J. M. Coetzee
A distinguished academic and multi-award-winning novelist, South African writer J.M. Coetzee studied both in Cape Town and also in the United States before taking up an academic post at the University of Cape Town.
His started writing fiction in the early 1970’s and his first works included the acclaimed debut Dusklands and In the Heart of the Country, which was later adapted for film. His novels Life & Times of Michael K. and Disgrace both won the Booker Prize, making Coetzee the first novelist to win the award twice. Compared with the writing of Daniel Defoe and often called Coetzee’s masterpiece, Disgrace – the story of a middle-aged lecturer accused of sexual misconduct who returns to the rural family home – remains a landmark meditation on violence, masculinity and the legacy of apartheid. The Times reviewed it as ‘a great novel by one of the finest authors writing in the English language today.’
Awarded a Nobel Prize in Literature in 2003, J.M. Coetzee’s other works include a loose trilogy of fictionalised memoir: Boyhood: Scenes from Provincial Life, Youth: Scenes from Provincial Life II and Summertime which was shortlisted for the 2009 Man Booker Prize for Fiction and the Commonwealth Writers Prize. His latest novels include Slow Man, Diary of a Bad Year and his Jesus trilogy, concluded in 2020 with The Death of Jesus.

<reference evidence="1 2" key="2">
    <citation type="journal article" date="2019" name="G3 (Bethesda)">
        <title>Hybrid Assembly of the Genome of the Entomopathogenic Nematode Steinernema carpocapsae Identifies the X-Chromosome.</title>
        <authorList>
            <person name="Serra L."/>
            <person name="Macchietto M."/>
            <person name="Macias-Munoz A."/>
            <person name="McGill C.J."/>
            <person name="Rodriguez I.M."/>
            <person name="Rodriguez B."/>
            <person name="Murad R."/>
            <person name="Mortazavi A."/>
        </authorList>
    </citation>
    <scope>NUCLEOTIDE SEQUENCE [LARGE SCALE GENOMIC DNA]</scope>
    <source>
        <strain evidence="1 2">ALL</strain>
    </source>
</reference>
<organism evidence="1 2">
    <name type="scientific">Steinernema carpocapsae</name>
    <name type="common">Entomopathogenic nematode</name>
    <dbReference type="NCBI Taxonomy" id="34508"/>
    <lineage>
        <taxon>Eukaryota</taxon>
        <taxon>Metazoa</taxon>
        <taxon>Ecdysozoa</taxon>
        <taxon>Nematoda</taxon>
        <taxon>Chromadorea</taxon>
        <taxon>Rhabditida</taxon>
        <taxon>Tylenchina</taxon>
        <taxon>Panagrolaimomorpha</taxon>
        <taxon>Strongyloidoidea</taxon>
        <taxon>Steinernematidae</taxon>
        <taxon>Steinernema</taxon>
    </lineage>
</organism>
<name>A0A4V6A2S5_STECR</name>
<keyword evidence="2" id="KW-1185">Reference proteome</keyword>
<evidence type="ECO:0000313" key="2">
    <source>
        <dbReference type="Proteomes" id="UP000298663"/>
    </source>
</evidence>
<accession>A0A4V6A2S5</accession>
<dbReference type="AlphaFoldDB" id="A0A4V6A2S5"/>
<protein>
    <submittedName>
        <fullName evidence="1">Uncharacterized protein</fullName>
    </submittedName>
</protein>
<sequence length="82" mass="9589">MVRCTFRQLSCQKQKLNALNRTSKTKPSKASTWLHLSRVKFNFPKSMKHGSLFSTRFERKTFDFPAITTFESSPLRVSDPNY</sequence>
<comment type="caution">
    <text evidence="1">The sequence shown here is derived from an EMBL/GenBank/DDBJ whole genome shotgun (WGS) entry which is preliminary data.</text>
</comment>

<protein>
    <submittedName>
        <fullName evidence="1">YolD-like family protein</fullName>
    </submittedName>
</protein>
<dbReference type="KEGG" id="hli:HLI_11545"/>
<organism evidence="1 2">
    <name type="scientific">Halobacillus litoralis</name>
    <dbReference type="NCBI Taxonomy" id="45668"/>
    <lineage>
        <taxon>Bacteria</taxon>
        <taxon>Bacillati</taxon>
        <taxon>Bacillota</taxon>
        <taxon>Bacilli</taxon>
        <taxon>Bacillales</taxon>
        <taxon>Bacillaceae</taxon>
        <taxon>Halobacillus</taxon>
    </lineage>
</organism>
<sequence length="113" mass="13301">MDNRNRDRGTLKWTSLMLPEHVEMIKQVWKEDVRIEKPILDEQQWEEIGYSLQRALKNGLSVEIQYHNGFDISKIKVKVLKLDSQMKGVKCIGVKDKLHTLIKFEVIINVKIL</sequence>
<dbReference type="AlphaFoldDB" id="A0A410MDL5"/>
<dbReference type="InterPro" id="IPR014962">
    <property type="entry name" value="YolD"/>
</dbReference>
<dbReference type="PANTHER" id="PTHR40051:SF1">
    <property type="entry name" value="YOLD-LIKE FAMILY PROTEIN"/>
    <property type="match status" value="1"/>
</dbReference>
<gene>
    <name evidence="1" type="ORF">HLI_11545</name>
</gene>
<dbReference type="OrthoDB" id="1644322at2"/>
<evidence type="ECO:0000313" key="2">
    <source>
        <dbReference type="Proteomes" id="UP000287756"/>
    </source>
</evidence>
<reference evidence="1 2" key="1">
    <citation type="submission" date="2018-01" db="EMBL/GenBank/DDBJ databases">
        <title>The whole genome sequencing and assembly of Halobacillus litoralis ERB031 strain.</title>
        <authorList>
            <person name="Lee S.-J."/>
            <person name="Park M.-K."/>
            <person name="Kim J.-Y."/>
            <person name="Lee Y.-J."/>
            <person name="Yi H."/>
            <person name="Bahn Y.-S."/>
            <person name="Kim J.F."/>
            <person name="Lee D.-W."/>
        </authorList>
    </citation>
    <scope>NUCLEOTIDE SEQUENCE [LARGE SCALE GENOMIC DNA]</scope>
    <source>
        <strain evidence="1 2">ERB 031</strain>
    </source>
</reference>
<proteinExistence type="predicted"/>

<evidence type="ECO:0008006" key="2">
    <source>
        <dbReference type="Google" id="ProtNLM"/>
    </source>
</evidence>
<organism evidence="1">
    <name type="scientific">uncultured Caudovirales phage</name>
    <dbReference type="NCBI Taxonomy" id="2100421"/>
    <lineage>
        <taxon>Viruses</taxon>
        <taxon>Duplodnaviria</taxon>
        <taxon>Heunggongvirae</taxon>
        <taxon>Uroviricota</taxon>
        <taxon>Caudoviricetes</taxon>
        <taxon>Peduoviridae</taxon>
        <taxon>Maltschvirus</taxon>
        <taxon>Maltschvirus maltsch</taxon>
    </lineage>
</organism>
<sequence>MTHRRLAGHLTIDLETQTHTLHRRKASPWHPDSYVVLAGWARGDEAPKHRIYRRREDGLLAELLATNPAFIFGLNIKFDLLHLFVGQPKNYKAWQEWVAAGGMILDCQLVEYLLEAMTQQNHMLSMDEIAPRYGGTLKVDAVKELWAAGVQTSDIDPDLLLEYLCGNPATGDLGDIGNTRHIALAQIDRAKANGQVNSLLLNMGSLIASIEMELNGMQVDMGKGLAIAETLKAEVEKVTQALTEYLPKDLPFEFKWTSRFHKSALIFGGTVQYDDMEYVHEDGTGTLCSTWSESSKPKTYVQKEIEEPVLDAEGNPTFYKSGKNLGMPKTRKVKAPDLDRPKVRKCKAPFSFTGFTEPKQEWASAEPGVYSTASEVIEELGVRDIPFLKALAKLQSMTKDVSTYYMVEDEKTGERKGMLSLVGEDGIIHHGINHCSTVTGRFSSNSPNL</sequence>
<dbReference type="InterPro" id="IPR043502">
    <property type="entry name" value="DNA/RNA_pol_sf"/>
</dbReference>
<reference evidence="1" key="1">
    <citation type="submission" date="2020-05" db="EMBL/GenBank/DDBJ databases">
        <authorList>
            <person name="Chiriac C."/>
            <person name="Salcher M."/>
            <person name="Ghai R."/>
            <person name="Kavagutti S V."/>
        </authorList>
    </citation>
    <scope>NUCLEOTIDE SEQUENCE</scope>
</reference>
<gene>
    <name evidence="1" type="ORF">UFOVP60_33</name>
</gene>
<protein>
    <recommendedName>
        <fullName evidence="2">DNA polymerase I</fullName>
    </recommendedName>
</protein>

Coetzee’s elliptical, inscrutable trilogy concludes with the same complex combination of the humour and tragedy that marked its predecessors out as unique and disquieting works. Concluding the story of the mercurial boy David, the double Booker-winner teases ambiguity and metaphor from his material with the skill and insight of a master storyteller.
Fiction by J. M. Coetzee
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